5

I found the functor can be used to simulate defining a function within a function like this

using namespace std;
int main(int argc, char* argv[])
{
    struct MYINC {
        int operator()(int a) { return a+1; }
    } myinc;
    vector<int> vec;
    for (int i = 0; i < 10; i++) vec.push_back(myinc(i));
    return 0;
}

But If I passed it to an outside function, such as std::transform like the following example, I've got a compiling error saying error: no matching function for call to ‘transform(std::vector<int>::iterator, std::vector<int>::iterator, std::vector<int>::iterator, main(int, char**)::MYINC&)’

using namespace std;
int main(int argc, char* argv[])
{
    struct MYINC{
        int operator()(int a) { return a+1; }
    } myinc;
    vector<int> vec;
    for (int i = 0; i < 10; i++) vec.push_back(i);
    transform(vec.begin(), vec.end(), vec.begin(), myinc);
    return 0;
}

So I put the definition outside the main function and all is OK now.

using namespace std;
struct MYINC{
    int operator()(int a) { return a+1; }
} myinc;
int main(int argc, char* argv[])
{
    vector<int> vec;
    for (int i = 0; i < 10; i++) vec.push_back(i);
    transform(vec.begin(), vec.end(), vec.begin(), myinc);
    return 0;
}
6

Both versions compile fine with g++ 4.8.2, which is a C++11 compiler.

A C++03 compiler would however balk at instantiating a template with a local type, since that was not supported in C++03.

One solution, if that is indeed the root cause of the problem, is then to use a more recent compiler version or other compiler.

Another solution is to leverage that even in C++03 you can define a "real" function locally, by making it a static member function of a local class (in C++11 you can also do that by using a lambda expression).

However, except for dealing with such a problem, the functor has a general performance advantage over the "real" function, namely that with an object of a class instead of just a function pointer, and with the relevant operator() as inline, the compiler can optimize much better, because it knows the function implementation.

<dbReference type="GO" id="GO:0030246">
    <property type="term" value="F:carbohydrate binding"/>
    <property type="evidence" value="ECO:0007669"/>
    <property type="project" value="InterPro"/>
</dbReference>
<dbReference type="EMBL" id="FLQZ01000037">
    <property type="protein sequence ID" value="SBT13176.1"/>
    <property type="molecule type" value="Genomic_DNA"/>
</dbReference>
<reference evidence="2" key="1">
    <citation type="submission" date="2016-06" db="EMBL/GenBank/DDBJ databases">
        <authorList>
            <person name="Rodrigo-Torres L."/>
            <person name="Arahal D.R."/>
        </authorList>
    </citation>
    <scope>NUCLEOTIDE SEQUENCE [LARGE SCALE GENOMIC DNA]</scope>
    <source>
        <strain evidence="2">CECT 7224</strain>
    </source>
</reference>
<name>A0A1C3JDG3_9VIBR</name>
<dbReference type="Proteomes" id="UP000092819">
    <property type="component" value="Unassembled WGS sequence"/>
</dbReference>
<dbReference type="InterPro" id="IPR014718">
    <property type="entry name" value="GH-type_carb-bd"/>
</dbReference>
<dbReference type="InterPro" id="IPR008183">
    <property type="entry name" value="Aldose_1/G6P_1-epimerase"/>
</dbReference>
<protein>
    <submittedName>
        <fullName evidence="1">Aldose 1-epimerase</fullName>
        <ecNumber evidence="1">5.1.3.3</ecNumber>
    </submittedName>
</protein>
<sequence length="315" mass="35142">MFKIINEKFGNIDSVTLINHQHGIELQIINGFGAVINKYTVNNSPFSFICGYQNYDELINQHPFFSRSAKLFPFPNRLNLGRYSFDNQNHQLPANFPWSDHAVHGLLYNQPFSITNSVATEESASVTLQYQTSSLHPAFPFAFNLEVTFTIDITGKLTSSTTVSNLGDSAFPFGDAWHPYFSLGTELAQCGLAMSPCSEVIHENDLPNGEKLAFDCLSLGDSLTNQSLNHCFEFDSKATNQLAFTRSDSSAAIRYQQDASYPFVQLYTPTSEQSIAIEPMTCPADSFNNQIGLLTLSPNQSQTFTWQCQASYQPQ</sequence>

• Great and useful answer! It would be great to know where in the C++11 standard this newer functionality is defined as being supported. – Dan Nissenbaum Feb 15 '14 at 7:48
  • 2
    @DanNissenbaum; In C++98 (with no correction in C++03) it was specified in §14.3.1/2 "A local type, a type with no linkage, an unnamed type or a type compounded from any of these types shall not be used as a template-argument for a template type-parameter". This requirement was removed in C++11. So rather than "defined as being supported" in C++11 the ability is implicitly specified as an absence of a limiting requirement, which is difficult to quote. :-) – Cheers and hth. - Alf Feb 17 '14 at 12:45
1

For reasons that aren't entirely clear to me there is (was) a well-known and quite annoying limitation in C++ 03 on which types you can use to instantiate a template.

Locally defined classes could not be used as parameters with templates, just because.

This by the way made quite difficult to make any decent use of the <algorithm> library because you could not keep the context of your code local, being forced instead to place all functors, comparators and the like at namespace level, making up funny names for them and placing them far from the point of use.

  • Re "Locally defined classes cannot be used as parameters with templates", that was so in C++03, but no longer in the current standard, C++11. Re "just because", ut was connected to the fact local types have no linkage. But I'm no more clear on the details of why that was a sthowstopper in C++03, than you. – Cheers and hth. - Alf Feb 15 '14 at 6:54
  • @Cheersandhth.-Alf: fixed. Good to know that C++11 removed that apparently nonsense limitation. – 6502 Feb 15 '14 at 6:56

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